Solutions that don’t break the bank, reinvent the wheel or marginalize our teachers are within our grasp. We could have rigorous classes, safe and disciplined schools and treat teachers like valued colleagues rather than easily replaceable cogs, and we could do so tomorrow if we wanted. Disclaimer, this is an opinion and commentary site and should not be confused as a news site, and you should know that quite often people may disagree with the opinions posted herein.
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Sunday, April 7, 2013
Only poor kids should go to charter schools
That is what this editorial is saying. That and Charter Schools are great, just not for our kids. -cpg from St. Augustine.com
This is how we started an editorial in September:
“State Sen. John Thrasher, R-St. Augustine, asked the right question when he heard that three charter schools, two based in Miami and the other in Orlando, have applied to come to St. Johns County.
“‘Why fix or try to fix something that’s not broken,’ he asked. People in St. Johns County are ‘happy with their schools, they’re performing well and they do a good job.’
“He’s right, of course. The St. Johns County School District is the best in the state four years in a row for a reason. The schools are high performing and the educators are highly motivated and talented.
“And, most important, the students get a good education as they consistently show with their outstanding test scores.
“So, why would those downstate charter schools want to come here?
“The answer, we think, rests in a law that went into effect this year.
“That law, called the High-Performing Charter Schools law, gives special rights to charter schools that have two “A” grades and one “B” grade over a three-year period and a clear financial audit.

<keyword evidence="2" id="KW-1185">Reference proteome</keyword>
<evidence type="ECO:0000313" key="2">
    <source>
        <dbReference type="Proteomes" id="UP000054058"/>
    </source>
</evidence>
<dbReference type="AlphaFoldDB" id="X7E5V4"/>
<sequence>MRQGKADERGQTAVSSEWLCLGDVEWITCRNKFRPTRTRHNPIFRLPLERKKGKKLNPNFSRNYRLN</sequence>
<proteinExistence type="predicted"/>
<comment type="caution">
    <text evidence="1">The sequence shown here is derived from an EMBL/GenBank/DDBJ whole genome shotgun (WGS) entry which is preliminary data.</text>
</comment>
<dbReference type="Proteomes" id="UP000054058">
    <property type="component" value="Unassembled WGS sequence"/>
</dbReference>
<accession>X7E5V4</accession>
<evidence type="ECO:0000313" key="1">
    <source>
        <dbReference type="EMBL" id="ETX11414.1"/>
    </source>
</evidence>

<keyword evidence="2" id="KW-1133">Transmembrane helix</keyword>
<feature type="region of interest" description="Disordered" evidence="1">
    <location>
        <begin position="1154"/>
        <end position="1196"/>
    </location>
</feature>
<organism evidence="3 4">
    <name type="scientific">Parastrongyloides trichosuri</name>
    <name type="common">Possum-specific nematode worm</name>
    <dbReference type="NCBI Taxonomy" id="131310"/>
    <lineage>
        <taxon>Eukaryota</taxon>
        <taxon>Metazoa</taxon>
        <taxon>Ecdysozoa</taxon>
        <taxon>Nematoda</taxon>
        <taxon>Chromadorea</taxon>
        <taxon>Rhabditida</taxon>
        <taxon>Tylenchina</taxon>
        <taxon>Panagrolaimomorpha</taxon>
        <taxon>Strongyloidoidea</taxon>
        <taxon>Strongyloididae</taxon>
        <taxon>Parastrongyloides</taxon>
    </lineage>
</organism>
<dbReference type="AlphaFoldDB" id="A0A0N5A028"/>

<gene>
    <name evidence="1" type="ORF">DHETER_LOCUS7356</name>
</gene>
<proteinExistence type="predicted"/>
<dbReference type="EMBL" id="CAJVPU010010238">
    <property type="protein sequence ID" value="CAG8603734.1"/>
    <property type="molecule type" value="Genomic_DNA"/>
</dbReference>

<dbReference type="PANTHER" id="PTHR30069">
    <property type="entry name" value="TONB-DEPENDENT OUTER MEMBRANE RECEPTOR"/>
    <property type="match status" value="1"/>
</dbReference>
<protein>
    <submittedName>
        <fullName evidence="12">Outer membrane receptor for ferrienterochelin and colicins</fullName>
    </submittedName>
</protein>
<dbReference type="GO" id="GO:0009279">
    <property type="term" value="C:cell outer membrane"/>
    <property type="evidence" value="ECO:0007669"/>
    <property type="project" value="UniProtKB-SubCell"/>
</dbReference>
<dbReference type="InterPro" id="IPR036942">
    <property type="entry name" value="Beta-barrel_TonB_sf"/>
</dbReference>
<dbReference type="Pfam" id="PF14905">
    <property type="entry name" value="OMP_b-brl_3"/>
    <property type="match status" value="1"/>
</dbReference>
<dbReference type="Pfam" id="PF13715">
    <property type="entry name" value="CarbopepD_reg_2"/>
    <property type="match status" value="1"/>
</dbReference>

“Those special rights include that the charter school will be able to expand enrollment by 15 percent a year, will be able to expand grade level offerings and — here’s the important one — will be able to add a school a year anywhere in the state, with the local school board having little say.
“And that, we believe, is why the Miami- and Orlando-based charter schools want to come here. They know that they have a high probability of meeting the standard for high-performing schools here.”
That was then. The three charter schools withdrew their applications, although two have vowed to return.
We don’t know what forces played out behind the scenes to get them to withdraw, but we suspect that Thrasher, a leader in the state charter school movement, had a big role in making that happen. For that, we thank him.
Now the Legislature is in session, and there are plenty of issues before them on charter schools, but none addresses the concerns both Thrasher and we raised last fall.
Thrasher said then that the big charter schools should go into places where schools are failing. We agree. That’s not St. Johns County.
And yet there is nothing in any of the proposed legislation that steers the big for-profit charter schools to districts that are failing, and directs them away from places like St. Johns and Flagler counties, both of which have outstanding schools.
This is a missed opportunity if the Legislature doesn’t do something to ensure that the big privately run charter schools go to struggling districts that might benefit from them and not go to successful districts, like St. Johns and Flagler. In districts like these, the big for-profit charter school companies would only drain resources from public schools, and do nothing to help the struggling school districts.
It would seem that the Republican-controlled Legislature would want to preserve the high-quality public school districts that are all over Florida, and are in mostly Republican-dominated counties, such as Nassau, Flagler, Martin, Santa Rosa, St. Johns and so many more. If Republican lawmakers want to hear their constituents scream, just wait until the big charter schools start draining resources from the public schools their constituents love.
We urge the Legislature to ensure that the big privately operated charter schools stay in struggling districts.
After all, listen to the advocates of the big charter schools. They say school choice is a “civil rights” issue and that children should not have to stay in failing schools. If they believe that, then they should eagerly embrace laws that require that the big privately run charter schools operate only in districts — both urban and rural — that have failing schools.